Friday, May 14, 2010
May Virtue: Fairness
I find Fairness a hard concept to teach. In the younger grades, Fairness focuses a lot on making sure everything is equal and everyone has the same amount. As children get older, however, the concept of Fairness takes a turn. Everything may not be equal but that doesn't mean that the situation is unfair.
Take privileges for an example. Children may feel that older siblings or students in older grades are offered more privileges. Children may not be offered the same privileges, and feel that the situation is unfair and unequal. But different families and different grades have different responsibilities and privileges. It's ok for Jane to feel disappointed that she does not get to stay up as late as her big brother Jack, but it doesn't mean it's an issue of fairness.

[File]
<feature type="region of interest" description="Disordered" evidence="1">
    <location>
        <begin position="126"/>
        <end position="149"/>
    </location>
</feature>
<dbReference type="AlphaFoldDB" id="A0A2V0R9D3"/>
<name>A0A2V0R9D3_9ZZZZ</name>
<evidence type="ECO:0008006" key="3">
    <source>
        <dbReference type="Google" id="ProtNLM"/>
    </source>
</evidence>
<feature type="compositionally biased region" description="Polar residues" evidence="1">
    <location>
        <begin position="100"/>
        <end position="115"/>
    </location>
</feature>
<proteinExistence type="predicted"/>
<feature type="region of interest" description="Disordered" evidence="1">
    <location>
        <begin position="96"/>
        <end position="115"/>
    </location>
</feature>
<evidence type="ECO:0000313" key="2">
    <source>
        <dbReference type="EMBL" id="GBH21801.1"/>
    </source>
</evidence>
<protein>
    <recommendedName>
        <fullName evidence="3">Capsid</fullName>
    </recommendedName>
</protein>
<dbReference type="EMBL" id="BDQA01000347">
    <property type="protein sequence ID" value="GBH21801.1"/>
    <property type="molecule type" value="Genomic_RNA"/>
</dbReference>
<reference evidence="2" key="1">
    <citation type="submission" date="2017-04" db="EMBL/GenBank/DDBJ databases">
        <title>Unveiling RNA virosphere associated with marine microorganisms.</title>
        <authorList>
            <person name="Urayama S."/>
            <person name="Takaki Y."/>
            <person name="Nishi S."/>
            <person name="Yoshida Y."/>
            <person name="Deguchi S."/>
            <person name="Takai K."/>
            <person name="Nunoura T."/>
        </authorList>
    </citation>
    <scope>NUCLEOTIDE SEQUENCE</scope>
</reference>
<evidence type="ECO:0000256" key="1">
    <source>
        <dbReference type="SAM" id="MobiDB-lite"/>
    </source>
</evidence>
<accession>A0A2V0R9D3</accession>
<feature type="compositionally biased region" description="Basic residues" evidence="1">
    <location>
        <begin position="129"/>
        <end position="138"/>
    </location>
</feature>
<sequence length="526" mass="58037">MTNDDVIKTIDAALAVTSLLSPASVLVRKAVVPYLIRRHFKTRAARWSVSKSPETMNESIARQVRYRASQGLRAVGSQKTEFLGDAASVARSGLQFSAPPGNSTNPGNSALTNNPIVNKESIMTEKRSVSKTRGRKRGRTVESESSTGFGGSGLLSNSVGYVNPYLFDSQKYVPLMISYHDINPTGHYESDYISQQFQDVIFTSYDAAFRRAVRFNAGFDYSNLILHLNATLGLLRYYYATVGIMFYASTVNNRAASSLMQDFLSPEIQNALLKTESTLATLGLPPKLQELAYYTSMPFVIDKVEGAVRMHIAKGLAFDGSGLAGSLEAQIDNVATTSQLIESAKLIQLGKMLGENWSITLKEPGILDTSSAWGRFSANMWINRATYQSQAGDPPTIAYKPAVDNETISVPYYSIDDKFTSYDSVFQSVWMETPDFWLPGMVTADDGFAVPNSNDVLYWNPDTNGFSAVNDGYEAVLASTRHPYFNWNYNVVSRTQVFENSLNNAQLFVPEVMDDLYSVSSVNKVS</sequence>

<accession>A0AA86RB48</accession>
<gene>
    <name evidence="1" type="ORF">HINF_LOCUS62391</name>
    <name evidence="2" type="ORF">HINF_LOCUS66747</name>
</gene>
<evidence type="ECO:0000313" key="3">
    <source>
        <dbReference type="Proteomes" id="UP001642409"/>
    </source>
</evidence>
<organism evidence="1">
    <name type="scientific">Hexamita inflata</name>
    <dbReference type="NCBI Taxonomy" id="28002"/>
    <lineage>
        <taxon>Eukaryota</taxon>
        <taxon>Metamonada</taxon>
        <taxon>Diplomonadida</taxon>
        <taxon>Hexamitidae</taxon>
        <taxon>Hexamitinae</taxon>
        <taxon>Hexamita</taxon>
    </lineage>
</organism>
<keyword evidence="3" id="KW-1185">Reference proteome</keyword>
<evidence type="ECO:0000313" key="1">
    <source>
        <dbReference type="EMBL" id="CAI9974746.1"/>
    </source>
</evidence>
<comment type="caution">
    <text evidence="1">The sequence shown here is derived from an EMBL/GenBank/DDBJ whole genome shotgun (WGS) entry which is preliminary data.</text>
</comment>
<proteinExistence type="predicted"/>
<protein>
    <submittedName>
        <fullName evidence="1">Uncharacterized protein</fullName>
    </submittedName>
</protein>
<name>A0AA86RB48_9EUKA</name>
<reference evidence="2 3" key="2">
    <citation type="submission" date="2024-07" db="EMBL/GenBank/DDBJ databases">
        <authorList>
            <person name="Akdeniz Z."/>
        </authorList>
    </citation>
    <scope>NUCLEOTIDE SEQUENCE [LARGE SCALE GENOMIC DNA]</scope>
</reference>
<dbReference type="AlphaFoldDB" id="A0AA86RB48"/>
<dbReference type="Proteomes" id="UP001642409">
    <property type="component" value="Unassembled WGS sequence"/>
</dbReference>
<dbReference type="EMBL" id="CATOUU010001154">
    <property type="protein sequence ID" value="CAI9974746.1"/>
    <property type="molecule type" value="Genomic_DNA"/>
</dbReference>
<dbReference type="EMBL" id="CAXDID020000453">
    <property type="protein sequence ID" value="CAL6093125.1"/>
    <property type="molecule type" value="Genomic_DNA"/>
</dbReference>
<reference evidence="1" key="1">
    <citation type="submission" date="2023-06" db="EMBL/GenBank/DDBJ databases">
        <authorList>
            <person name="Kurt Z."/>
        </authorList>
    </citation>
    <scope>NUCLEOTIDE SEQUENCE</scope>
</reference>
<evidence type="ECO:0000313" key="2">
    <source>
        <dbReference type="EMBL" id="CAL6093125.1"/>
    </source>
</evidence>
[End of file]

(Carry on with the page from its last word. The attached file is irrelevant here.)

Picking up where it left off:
Another difficult fairness concept for students to understand are accommodations for students with learning disabilities. Physical disabilities are easy to spot and children don't have a hard time understanding why a classmate in a wheel chair gets to use the elevator when all of the other classmates take the stairs. But learning disabilities are not as visible and therefore, it can be a harder idea to understand, especially during testing time. "Why does Mary get extra time and Carl gets to write in his test booklet? That's not fair!". For this issue, I try to help the students understand that fairness in some cases has more to do with making sure that someone's needs are met rather than making everything exactly equal.
I had some great discussions with the 5th and 6th grade classes about this issue. It took a while for them to wrap their mind around it, but by the end they started to get it. I also used the example of having a food allergy and giving everyone in the class the same kind of snack (with nuts) but allowing a student with an allergy to have a different snack. They really seemed to understand that example.